TEHRAN (Iran News) – US Democratic presidential candidate Bernie Sanders called Israeli Prime Minister Benjamin Netanyahu a “reactionary racist” during the party’s latest debate on Tuesday.
Sanders, who is one of the frontrunners in the contest, said that he believes “right now, sadly, tragically, in Israel through Bibi Netanyahu you have a reactionary racist who is” at the helm.
Sanders said he was “very proud” to be Jewish when he was asked about his position on Israel during the debate in Charleston, South Carolina.
He said Israel’s security should be protected, but that “you cannot ignore the suffering of the Palestinian people.”
“We have got to have a policy that reaches out to the Palestinians and the Americans. That will come within the context of bringing nations together in the Mideast,” Sanders said.
His comments came the same week that he said he wouldn’t be attending the annual American Israel Public Affairs Committee (AIPAC) conference, saying the pro-Israel lobbying group provides a platform to “leaders who express bigotry and oppose basic Palestinian rights.”
AIPAC, founded in 1963 with a mission of promoting the US-Israeli relationship, has long been seen as a power player in Washington politics. The organization garners bipartisan support, but tensions with progressive Democrats have increased in recent years.
The Vermont senator is not alone in branding Netanyahu as a racist.
Beto O’Rourke, who was then a Democratic presidential candidate, called Netanyahu as a “racist” in April last year, saying he was an obstacle to peace in the Middle East.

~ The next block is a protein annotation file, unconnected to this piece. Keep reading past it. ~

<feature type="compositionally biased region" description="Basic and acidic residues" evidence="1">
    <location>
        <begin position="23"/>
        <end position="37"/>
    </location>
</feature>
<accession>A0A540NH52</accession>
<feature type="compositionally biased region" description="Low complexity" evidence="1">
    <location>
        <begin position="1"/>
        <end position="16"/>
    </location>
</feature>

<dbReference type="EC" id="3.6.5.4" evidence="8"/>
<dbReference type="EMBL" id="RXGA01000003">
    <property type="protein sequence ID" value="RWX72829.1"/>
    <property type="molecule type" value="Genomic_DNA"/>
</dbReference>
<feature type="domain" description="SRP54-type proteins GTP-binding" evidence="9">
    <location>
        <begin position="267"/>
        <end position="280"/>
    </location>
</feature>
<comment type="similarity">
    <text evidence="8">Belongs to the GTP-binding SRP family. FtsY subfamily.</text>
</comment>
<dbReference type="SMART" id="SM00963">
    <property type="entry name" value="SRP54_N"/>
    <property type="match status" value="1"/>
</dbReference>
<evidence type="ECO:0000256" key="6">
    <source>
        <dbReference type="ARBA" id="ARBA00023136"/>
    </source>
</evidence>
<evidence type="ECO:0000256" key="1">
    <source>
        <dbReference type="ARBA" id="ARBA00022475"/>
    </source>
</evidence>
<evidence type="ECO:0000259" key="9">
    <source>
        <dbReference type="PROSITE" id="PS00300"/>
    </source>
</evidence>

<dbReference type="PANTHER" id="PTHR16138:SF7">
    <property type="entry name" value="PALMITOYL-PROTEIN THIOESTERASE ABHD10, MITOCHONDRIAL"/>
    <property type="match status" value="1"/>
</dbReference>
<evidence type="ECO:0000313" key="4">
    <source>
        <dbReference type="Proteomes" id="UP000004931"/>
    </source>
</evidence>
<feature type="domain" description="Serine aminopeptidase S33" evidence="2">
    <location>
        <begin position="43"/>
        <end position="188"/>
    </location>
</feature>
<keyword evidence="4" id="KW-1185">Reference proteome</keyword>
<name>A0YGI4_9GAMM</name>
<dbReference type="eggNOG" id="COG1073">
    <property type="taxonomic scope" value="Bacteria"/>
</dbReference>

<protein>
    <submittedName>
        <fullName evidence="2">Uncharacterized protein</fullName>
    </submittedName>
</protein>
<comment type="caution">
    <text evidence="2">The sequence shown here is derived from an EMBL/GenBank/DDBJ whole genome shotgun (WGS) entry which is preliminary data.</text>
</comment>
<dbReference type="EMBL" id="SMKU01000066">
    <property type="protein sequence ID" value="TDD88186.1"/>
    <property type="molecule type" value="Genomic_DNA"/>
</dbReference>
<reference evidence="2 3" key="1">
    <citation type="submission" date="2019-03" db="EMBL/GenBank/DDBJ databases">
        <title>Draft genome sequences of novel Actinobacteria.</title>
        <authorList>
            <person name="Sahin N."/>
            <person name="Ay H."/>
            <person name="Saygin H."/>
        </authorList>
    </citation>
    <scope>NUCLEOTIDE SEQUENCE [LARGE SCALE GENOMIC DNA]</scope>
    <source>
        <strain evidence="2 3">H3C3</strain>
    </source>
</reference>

Shortly before the Israeli election in September 2019, Netanyahu’s Facebook page was sanctioned for hate speech after one of its post warned against a cabinet composed of “Arabs who want to destroy us all.”
On the day of the election in 2015, Netanyahu also warned that the “Arabs are voting in droves,” for which he later apologized.
Sanders also suggested on Tuesday that he would consider reversing President Donald Trump’s May 2018 decision to move the US Embassy from Tel Aviv to Al-Quds.
He said it is “something that we would take into consideration.”
Former New York City mayor Michael Bloomberg, who is also running for the Democratic nomination, pushed back, saying that moving the embassy is not a realistic possibility.
“You can’t move the embassy back. We should not have done it without getting something” from Israel, Bloomberg said.
“But it was done and you’re going to have to leave it there.”
The embassy move was met with international criticism for recognizing the holy city as Israel’s undivided capital when Palestinians have long demanded East Al-Quds as their capital of a future independent state.
East Al-Quds was captured by Israel from Jordan in the 1967 war and later annexed in a move not recognized by most countries but endorsed by Trump’s Middle East plan.
The Independent and The Hill contributed to this story.
- source : Iran Daily, Irannews